If you think you can pull one over on potential employers, think again. It’s probably true that many job seekers do get away with a slight exaggeration here, an omission there, but eventually, misrepresentations can come back to bite you.
“Hiring managers have their antennae up when reviewing resumes,” says Isaacs, “and they’re relying on background checks, reference checks, online research, social media sleuthing, and in-person interviews to determine the truth.”
Here are a few ways that lies on your resume will get you red-flagged as a fibber:
Skills assessments. Especially if you’re applying for a skilled position that involves writing, coding, or designing, expect that an employer will test you before hiring you. “Assessments can validate that you have the experience, as can asking appropriate behavioral questions during the interview,” Samuels says.
Social media research. If you have a social media profile and a website, you’d better make sure that dates and basic facts match up to the resume you submit. “Because we’ve been in business for 20 years, says Samuels, “a lot of times we’ll even have prior resumes for a candidate on file that are completely different.”
And, of course, there’s Google, so if there is some version of your resume or work history online, make sure it’s in sync with what you hand a prospective employer.
Background checks. It’s very easy for a hiring manager to contact your former employers and educational institutions to verify what’s on your resume. And even if employers somehow miss false or misleading information before an applicant is hired, the job seeker isn’t really ever off the hook. “The resume liar is always in danger of getting caught,” says Isaacs, “and this could happen many years into their tenure.” For instance, say your company goes through a merger and you have to go through a vetting process again—those lies can end up haunting you.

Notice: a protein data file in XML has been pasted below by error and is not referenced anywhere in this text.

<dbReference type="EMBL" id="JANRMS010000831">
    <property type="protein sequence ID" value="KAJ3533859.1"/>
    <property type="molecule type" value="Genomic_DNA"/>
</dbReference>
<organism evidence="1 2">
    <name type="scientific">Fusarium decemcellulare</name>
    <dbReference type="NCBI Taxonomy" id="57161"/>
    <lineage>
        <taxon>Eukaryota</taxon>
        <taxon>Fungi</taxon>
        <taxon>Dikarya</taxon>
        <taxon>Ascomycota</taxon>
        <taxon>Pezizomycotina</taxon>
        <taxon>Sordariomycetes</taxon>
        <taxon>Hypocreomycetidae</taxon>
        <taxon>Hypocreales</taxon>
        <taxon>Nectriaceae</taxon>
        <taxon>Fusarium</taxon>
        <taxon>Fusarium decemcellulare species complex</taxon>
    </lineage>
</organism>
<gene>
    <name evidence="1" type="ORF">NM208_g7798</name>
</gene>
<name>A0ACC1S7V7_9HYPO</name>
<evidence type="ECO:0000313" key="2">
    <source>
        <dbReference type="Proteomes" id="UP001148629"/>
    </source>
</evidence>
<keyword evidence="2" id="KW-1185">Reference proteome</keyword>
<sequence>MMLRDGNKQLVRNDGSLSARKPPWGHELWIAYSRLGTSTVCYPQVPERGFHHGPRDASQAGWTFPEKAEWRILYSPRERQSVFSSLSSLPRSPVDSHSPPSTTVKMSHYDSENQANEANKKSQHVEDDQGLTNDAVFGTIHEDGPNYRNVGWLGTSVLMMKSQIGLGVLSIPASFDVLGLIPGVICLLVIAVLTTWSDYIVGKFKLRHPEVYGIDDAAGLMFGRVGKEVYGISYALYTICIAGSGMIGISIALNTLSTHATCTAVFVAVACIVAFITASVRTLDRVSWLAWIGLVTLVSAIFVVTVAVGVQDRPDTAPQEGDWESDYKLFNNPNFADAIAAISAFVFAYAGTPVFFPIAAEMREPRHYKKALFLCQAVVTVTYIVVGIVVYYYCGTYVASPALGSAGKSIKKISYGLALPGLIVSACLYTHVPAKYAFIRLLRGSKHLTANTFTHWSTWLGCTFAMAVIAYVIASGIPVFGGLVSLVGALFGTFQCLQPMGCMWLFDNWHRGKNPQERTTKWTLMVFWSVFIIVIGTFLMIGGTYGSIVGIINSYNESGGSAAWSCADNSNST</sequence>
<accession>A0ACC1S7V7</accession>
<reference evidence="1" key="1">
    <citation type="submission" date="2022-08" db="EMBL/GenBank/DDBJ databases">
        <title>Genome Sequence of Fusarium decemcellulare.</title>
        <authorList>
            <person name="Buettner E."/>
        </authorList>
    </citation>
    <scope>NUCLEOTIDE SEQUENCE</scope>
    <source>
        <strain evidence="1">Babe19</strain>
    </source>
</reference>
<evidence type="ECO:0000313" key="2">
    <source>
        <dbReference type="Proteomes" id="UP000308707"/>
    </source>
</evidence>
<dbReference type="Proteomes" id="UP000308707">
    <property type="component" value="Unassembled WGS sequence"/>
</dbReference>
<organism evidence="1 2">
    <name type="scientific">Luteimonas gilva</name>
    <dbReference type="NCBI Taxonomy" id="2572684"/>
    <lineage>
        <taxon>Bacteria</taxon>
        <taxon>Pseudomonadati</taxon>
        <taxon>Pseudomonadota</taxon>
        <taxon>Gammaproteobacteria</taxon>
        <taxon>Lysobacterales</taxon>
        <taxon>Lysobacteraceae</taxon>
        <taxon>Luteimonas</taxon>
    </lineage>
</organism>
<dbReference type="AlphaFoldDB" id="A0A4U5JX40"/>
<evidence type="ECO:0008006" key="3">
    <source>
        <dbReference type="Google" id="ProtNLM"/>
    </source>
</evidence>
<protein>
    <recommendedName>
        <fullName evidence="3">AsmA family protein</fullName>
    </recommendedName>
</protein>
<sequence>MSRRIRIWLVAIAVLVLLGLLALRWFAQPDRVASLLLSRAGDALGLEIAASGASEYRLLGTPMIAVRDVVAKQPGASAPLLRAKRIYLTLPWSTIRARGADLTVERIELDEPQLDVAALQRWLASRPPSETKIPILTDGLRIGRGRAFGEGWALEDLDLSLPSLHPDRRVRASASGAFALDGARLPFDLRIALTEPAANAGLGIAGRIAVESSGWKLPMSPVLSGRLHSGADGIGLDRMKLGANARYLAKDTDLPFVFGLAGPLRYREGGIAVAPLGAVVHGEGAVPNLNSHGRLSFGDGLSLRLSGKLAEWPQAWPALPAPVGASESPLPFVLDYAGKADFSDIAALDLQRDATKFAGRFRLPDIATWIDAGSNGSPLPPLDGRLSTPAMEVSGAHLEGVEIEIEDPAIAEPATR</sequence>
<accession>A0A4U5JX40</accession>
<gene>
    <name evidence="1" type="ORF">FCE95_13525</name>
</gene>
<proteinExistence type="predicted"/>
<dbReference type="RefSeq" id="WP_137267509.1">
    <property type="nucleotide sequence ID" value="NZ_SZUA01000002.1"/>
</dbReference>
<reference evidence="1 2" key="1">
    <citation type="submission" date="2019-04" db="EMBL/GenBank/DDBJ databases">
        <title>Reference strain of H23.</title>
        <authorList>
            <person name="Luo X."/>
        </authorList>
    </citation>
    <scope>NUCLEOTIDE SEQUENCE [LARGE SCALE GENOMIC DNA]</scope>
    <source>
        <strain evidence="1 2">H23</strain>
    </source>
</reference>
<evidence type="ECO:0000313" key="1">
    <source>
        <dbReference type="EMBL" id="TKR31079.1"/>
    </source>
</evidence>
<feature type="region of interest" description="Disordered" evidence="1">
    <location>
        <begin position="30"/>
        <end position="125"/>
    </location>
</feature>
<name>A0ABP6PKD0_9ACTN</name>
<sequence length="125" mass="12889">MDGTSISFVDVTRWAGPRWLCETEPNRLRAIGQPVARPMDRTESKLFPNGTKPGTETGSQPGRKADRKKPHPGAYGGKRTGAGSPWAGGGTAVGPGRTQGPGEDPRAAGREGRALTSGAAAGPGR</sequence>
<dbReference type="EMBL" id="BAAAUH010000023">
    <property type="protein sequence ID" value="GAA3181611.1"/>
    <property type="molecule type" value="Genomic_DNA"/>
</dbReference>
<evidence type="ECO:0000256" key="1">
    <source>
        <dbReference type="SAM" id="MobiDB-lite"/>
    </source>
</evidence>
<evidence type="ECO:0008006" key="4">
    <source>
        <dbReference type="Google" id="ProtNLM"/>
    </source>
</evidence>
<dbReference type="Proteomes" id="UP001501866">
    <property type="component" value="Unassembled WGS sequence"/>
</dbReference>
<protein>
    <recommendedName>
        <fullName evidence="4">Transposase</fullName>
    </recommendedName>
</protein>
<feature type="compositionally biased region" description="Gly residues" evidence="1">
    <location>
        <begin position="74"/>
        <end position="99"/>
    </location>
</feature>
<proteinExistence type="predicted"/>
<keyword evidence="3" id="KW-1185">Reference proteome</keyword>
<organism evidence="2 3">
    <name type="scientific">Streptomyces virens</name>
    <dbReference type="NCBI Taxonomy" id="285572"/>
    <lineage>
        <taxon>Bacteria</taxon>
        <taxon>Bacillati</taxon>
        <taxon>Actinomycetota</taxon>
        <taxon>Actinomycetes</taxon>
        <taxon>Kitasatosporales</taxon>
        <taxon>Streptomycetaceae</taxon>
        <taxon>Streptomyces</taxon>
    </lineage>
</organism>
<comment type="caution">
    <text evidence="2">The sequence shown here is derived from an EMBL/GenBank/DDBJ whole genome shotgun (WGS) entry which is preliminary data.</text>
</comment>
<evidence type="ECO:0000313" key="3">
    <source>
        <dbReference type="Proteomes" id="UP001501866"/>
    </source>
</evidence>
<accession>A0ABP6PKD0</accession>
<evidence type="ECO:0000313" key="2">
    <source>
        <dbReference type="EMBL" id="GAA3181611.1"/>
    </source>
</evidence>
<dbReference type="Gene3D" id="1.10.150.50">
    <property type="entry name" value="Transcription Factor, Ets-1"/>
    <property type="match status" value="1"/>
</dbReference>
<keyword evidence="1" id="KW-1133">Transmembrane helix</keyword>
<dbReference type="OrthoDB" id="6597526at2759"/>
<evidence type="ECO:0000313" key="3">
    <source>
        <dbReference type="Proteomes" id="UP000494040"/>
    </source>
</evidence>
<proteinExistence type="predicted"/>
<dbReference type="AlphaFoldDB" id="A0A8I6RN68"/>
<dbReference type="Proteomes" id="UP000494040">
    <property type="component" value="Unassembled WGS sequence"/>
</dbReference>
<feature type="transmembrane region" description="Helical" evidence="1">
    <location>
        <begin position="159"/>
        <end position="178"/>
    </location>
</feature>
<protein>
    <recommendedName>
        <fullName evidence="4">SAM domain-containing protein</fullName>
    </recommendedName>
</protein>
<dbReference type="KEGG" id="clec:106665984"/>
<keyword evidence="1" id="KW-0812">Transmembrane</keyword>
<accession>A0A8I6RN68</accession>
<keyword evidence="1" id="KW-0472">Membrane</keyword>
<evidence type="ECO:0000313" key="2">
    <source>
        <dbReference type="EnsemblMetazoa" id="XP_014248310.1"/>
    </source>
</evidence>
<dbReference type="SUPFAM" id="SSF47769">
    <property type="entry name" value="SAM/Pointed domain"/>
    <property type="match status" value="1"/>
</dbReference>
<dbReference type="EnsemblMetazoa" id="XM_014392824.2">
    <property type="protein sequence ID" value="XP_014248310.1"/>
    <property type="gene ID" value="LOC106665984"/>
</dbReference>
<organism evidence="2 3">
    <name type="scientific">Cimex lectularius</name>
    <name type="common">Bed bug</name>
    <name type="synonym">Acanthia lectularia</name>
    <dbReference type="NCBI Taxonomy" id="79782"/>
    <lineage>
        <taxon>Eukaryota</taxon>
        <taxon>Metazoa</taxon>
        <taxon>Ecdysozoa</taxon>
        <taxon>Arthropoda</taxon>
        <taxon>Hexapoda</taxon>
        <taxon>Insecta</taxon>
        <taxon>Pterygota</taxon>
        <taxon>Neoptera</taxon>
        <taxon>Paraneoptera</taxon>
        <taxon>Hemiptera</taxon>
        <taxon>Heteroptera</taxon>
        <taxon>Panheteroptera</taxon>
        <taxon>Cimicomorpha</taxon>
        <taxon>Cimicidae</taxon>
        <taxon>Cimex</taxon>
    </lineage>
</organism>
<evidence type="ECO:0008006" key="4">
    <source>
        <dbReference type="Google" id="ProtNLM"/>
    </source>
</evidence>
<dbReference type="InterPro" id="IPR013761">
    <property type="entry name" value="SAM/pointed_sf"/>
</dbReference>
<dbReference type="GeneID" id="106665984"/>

Stay honest. It sounds cliché, but honesty really is the best policy, says Isaacs. Instead of using evasion or a complete distortion of facts, try the following strategies:
Rethink your design. “A common way to format dates on your resume is to right justify or left justify them so they’re set apart from text,” says Isaacs. But “lone dates surrounded by a river of white space draws the eye—so it’s not a good choice for someone trying to downplay frequent job changes.”
Instead, place the dates next to job titles or employer names so they blend in with the other content, she suggests.
Get in front of a potential issue. You might be tempted to leave off a job in which your departure didn’t go well, but omissions are like lies and can be just as harmful. “Sometimes bad things happen. If you’re honest and upfront, you can overcome that,” says Samuels.
Fact is, no job candidate is perfect, and if your resume portrays perfection, that in and of itself might put an employer on high alert. Plus, employers don’t expect perfection. What they do expect is your resume to represent the real you. “Given the fluctuations in the economy over the past decade, it’s rare to find job histories that are pristine,” says Isaacs. “Most of us have had bumps in the road that don’t exactly look great on the resume.”
Leave the lies behind and lead instead with your best self.
Article Provided By: Monster